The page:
7/ 12 YEARS A SLAVE
This is generally considered a 2013 film, but I’m going by the UK releases of all these movies, so 12 Years A Slave is a 2014 one to me. The fact that its subject matter pretty much made it a given that it would Best Picture at the Academy Awards infuriates me no end [actually the Oscars and their small-mindedness and predictability infuriates me no end…see, I just can’t stop moaning about them], but I cannot deny that 12 Years A Slave is a very fine movie, as upsetting and harrowing as it should be – to the point that even looking at Lupita Nyong’o’s tragic character can bring on the tears – yet still very moving. Steve McQueen’s penchant for long takes is refreshing in this era of rapid speed editing, and reaches its peak in the brilliant scene where Solomon is hung at night, and in the morning he just hangs there in excruciating agony, the camera just staying on him as everyone begins to casually go about their daily business and ignore him, the only major sounds being those of nature. Chiwetel Ejiofor is superb, acting often with just his eyes.
6/ THE RAID 2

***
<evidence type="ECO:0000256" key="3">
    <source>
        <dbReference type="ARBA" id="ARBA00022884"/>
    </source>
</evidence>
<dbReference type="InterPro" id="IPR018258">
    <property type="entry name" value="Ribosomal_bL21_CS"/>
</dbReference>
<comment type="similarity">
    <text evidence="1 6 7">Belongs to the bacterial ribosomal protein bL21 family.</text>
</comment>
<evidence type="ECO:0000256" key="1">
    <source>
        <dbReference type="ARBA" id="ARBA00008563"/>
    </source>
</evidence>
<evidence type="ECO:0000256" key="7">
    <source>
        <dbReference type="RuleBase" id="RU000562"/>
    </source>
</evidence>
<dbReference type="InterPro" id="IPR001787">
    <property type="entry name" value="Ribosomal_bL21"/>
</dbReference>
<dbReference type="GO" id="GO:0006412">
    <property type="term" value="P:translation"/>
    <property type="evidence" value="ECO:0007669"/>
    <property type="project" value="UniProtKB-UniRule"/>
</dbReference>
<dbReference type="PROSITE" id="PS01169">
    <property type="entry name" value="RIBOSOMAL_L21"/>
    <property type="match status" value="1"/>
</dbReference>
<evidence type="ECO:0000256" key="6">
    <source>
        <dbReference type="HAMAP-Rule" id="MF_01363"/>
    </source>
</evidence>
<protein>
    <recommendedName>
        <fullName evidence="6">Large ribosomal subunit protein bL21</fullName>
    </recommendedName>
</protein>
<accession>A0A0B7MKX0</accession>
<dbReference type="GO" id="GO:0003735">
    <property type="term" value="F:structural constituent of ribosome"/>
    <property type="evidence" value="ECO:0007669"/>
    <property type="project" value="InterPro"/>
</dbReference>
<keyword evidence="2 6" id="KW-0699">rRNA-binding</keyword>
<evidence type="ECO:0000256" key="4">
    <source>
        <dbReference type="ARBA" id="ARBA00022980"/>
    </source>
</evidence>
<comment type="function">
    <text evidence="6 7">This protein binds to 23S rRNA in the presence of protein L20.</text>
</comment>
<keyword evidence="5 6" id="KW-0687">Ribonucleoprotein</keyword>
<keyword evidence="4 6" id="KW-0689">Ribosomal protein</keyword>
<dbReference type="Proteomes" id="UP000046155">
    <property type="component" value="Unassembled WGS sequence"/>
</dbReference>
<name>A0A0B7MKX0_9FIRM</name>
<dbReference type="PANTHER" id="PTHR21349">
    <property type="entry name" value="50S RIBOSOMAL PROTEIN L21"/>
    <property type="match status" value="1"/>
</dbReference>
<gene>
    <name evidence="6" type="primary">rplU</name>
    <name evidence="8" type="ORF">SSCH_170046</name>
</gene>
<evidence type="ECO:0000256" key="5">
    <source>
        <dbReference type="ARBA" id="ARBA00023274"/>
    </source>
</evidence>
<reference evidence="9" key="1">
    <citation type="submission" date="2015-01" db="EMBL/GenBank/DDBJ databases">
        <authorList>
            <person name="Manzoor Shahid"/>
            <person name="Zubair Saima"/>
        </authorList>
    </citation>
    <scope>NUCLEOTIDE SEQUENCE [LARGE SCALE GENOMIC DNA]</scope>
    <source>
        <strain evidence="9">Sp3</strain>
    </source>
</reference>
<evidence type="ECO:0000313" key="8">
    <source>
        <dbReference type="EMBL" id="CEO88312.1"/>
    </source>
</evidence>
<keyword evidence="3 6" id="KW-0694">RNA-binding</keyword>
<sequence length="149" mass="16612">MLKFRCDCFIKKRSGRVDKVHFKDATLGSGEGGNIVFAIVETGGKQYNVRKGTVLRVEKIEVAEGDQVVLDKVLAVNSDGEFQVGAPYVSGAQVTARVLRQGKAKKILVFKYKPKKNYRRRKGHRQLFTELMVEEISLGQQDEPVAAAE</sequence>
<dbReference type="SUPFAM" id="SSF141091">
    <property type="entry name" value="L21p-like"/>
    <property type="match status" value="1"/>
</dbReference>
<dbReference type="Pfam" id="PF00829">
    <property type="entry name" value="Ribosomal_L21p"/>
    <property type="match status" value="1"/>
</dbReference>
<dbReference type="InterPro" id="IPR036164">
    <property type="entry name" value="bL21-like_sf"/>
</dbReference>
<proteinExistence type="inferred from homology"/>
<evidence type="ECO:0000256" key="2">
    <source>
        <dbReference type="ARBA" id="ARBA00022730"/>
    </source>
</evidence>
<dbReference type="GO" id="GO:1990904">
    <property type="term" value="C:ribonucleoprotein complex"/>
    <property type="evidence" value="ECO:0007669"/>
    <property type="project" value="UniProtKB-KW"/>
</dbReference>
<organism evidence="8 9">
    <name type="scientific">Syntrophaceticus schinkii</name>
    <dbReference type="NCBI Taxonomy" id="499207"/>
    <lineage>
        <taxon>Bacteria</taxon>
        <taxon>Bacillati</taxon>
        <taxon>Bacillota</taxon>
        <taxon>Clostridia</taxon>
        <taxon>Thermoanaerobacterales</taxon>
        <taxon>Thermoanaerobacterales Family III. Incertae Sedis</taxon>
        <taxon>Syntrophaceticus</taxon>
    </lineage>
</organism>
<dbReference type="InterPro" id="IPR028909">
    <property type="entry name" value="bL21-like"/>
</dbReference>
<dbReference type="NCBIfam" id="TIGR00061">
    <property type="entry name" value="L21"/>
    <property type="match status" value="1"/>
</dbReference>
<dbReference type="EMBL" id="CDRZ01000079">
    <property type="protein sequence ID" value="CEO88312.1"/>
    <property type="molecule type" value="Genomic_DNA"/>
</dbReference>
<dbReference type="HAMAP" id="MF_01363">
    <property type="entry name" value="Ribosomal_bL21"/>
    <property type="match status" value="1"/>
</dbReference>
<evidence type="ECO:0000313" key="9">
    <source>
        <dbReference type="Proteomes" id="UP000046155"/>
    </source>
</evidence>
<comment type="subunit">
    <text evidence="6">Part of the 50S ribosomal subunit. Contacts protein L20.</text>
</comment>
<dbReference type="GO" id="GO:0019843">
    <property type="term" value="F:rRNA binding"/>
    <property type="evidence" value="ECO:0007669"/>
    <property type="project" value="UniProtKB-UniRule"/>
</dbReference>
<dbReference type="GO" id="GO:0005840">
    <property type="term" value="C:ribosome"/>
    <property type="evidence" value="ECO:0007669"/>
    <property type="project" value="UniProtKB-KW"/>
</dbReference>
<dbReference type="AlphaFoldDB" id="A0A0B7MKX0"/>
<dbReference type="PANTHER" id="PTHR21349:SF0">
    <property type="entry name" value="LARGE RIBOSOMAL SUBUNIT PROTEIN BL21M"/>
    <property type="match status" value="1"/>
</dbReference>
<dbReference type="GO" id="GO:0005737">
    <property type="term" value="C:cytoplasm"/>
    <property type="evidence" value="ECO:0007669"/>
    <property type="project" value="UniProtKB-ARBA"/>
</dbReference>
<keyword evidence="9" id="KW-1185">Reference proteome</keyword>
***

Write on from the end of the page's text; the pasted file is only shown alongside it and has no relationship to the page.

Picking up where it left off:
The Raid 2 listed above 12 Years A Slave? I guess I’m one of the few film writers we would dare to do that, and even genuinely believes that it’s slightly better. Maybe it’s just because I feel that sometimes there is little that is more exciting than watching a cracking martial arts fight on screen. We’ve already had The Grandmaster, showing the artistic, beautiful side of martial arts, with lovely compositions and tight editing to help conceal that much of the cast members can’t really fight. And now we have the raw, gritty answer to all that, where real experts show their skills as they slug it out and cutting is kept to a minimum so we can see it all. The funny thing is, while I enjoyed The Raid, and had it in my top twenty of its year, I wasn’t overwhelmed by it. Nothing special to this long term martial arts movie fan, I said. But The Raid 2, which many consider to be inferior to the first film…well, it’s a parade of incredible fight scenes, from the one-take prison mud sequence to the brawl in the car [how hard that must have been to do!] just blew me away even if director Gareth Evans didn’t entirely have a handle on his very involved storyline!